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Former head of Facebook marketing speaks to Econ Club in Grand Rapids

December 6, 2011

Yesterday afternoon, a packed house attended a luncheon talk at the JW Marriot, by former Facebook advertising guru, Kevin Colleran.

Colleran was hired by Sean Parker and took over for Eduardo Saverin, people whom Colleran referred to sometimes by the actors name, which played these individuals in the Hollywood film The Social Network. In fact, Colleran referenced the film quiet often when speaking about his former employer. Colleran eventually spoke about the evolution of the company in the era of social media.

In 2006, Facebook launched what was called News-feed, which was overwhelmingly opposed by one million members on Facebook. Despite the opposition, Zuckerburg refused to give in to public pressure and kept the new look up, which Colleran says made Facebook even more “popular.”

The next major change was to make Facebook accessible in multiple languages. Colleran shows a video that presents this service as multi-cultural and inclusive, which in some sense it does. However, it ignores the overwhelming market-focused and culturally hegemonic approach to what they do. The beauty of the effort to “translate’ the site was that it was done by members of Facebook, where no one was paid for their labor.

Colleran then talked about the next step in the evolution of Facebook, which was the expansion of applications, such as Farmville. The former Facebook marketer said this created numerous jobs in the US for people who were creating applications, but did not mention how such games have become a huge time-suck for people.

The next point that Colleran presented was that Facebook created forums that created new directions for the company, such as Hackathon. When Hackathon was announced, thousands of people posted video as an application outgrowth from the Hackathon “project.” The guy who led the Hackathon project had actually hacked into Facebook, since it didn’t at the time allow the kind of applications that MySpace did. He was contacted by Facebook and was flown to California, where he was offered a job. The ultimate co-opting of dissident culture, when a hacker goes to work for a corporate behemoth like Facebook.

Colleran then said the next shift with social media was instead of people looking independently at and for content, people now tend to go to content that their “friends” like or recommend. Colleran said the TV/cable industry is working on is to make the TV menu operate like Facebook, where instead of searching the menu it will direct you to shows/channels that your “friends” are watching.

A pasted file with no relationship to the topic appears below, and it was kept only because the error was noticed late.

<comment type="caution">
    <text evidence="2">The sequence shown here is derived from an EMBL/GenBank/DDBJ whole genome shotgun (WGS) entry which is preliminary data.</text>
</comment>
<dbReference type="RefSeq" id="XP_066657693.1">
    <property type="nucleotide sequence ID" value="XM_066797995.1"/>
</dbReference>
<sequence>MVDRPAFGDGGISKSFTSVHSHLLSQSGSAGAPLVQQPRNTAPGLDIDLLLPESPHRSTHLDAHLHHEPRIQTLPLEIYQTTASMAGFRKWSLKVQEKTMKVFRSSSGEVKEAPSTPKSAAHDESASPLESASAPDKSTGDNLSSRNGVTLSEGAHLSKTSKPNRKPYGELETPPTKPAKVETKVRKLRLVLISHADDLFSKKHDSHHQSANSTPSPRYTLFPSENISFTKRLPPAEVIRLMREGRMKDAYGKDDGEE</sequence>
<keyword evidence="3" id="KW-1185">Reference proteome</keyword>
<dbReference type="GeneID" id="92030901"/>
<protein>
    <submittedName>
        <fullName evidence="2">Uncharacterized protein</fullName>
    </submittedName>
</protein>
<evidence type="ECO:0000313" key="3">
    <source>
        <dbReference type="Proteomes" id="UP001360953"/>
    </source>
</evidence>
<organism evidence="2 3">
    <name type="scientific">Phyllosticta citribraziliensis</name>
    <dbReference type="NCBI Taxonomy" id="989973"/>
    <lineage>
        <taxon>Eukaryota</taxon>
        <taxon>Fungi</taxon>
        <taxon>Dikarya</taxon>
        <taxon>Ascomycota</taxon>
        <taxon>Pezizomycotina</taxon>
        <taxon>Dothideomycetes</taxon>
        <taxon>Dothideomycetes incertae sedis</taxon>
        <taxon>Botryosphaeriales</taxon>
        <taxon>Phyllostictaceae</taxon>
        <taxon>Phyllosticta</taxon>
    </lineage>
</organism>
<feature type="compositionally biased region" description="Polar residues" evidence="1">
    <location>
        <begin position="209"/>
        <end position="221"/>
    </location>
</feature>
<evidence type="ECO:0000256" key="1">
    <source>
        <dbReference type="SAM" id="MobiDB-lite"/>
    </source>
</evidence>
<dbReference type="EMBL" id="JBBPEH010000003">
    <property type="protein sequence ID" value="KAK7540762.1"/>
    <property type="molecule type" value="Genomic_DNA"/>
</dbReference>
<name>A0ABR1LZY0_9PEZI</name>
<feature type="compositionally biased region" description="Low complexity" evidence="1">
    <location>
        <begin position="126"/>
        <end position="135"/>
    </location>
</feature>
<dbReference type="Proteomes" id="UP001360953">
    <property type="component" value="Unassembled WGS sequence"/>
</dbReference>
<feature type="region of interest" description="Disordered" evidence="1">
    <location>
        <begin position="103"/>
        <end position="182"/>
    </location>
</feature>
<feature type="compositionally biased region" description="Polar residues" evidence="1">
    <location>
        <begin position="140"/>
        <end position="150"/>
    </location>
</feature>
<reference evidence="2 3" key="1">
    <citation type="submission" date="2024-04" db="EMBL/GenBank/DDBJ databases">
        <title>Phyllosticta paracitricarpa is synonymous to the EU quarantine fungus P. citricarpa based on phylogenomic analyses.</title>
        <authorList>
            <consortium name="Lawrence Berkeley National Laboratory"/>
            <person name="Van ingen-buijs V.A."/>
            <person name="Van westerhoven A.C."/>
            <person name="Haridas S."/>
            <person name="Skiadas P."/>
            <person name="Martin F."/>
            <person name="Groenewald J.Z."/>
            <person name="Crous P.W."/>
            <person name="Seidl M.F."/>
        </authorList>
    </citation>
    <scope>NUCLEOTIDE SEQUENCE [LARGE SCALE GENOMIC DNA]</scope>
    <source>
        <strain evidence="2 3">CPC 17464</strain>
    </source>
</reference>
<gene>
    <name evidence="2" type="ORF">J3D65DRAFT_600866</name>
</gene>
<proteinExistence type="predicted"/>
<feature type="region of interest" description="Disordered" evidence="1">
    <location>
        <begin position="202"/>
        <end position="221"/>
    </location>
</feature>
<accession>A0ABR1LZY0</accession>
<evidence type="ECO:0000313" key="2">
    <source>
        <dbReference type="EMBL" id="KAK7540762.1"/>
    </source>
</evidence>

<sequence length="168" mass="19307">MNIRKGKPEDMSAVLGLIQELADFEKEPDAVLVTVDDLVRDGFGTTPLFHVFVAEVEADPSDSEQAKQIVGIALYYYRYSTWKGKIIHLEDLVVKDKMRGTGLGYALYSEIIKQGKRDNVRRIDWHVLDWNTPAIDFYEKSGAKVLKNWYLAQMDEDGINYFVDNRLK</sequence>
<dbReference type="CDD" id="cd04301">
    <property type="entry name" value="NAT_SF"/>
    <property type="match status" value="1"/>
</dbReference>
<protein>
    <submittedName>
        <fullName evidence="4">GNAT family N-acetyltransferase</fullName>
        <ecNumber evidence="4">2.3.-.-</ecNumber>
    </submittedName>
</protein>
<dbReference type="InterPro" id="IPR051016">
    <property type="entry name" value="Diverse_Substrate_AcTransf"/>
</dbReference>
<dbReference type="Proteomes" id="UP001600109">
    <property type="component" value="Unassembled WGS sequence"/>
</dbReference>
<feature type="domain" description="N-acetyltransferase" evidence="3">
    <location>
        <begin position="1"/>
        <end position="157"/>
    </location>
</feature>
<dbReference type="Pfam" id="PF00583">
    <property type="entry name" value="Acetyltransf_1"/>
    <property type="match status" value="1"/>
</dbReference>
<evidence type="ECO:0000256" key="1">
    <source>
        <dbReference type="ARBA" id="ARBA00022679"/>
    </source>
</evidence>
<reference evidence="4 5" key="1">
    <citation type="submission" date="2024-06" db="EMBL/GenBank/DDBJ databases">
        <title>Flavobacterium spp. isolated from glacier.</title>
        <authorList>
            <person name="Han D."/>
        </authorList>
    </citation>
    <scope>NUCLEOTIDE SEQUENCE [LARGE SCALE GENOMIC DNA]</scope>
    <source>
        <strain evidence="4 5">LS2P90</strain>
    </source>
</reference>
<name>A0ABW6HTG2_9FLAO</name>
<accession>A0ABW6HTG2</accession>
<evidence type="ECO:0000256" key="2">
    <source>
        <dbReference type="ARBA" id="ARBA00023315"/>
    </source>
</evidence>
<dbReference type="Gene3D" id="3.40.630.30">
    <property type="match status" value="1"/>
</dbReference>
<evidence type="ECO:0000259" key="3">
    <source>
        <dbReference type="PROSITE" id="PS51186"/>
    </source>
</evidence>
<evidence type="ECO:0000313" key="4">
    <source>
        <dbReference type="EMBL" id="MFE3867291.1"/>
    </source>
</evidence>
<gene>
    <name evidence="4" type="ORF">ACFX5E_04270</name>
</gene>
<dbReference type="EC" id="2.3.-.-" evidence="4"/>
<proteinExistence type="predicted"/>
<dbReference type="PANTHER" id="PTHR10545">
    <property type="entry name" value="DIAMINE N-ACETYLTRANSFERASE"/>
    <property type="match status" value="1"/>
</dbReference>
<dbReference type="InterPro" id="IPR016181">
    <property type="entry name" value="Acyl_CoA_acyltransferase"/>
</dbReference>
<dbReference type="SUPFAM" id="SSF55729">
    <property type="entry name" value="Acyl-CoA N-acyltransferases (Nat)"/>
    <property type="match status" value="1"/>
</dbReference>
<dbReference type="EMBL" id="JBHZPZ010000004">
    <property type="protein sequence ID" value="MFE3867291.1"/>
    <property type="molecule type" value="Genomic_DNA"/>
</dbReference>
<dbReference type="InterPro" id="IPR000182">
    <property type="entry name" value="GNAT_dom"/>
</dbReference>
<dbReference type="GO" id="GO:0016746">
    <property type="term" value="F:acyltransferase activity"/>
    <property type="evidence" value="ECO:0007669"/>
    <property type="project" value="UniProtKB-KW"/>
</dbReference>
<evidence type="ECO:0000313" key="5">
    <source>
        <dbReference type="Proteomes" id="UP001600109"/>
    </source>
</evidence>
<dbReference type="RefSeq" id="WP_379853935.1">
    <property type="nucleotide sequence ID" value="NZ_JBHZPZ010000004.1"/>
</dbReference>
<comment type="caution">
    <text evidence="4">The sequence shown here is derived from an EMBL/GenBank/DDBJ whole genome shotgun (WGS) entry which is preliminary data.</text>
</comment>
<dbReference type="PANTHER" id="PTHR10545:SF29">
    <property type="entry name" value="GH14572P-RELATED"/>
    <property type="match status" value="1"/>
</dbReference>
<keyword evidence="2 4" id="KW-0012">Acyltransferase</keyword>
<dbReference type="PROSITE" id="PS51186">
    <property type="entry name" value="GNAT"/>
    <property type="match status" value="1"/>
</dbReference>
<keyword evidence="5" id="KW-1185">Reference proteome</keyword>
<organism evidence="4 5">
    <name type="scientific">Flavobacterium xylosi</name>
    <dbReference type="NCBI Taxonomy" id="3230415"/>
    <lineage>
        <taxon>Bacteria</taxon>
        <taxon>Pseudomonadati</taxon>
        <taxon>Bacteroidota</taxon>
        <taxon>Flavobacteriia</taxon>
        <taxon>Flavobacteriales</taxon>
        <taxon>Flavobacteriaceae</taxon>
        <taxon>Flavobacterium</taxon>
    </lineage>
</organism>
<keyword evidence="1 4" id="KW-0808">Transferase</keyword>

The speaker when on to argue for the social benefits of Facebook, such as how people are creating organ donors on Facebook. He also mentions how Facebook was the mechanism that got Betty White on Saturday Night Live.  Colleran showed the SNL clip with Betty White who actually says, “Facebook is a big waste of time.”

Colleran then talked about the use of Facebook in the Arab Spring and showed a video of Egyptians protesting the Mubarak regime. One Egyptian on CNN discussed how social media was one of the mechanisms that allowed people to communicate in the resistance campaign. It is now widely known that social media played a significant role in the Arab Spring uprisings, but what usually omitted from such comments is that it was only effective because people have been organizing for years for revolution and it was their organizing at the grassroots that made the difference.

Facebook and the Profit Motive

The promotional material for Colleran’s talk was centered around the idea of how Facebook and other social media can be used brand your business. Colleran only spent about 10 minutes on this theme.

Colleran said that marketing has always been a mix of three kinds of branding – paid, owned and earned. Getting corporations to create fan pages and have people “like” them on Facebook has been huge. Colleran cites Starbucks and Coca Cola as good examples of how the corporate fan page has been successful. “Liking” a fan page gets people to go to sites that some of their friends are “liking.” People utilize this application because they are being marketed to with very sophisticated PR campaigns.

Another way to market your products/brands on Facebook is to publish in the News Feed. Colleran referred to this as the “conversational calendar,” where people post in the News Feed as an additional mechanism to direct people to individual fan pages and engaging consumers on a regular basis to “build relationships” with them. One example was what Coca Cola did every Tuesday, which was tattoo Tuesday. This was a way to communicate with coke consumers that helped to develop brand loyalty, according to Colleran.

The former Facebook marketer speaks from experience on these matters. While at Facebook, Colleran helped guide major corporations—including such Fortune 100 companies as Procter & Gamble, Johnson & Johnson, Walmart, and Coca-Cola—through the process of becoming present and engaged in the online space. In fact, Colleran was one of the main forces behind monetizing the site, which is the primary function of Facebook……to make tons of money.

One Comment leave one →
  1. December 13, 2011 7:12 pm

    That hits the target dead center! Great aenwsr!

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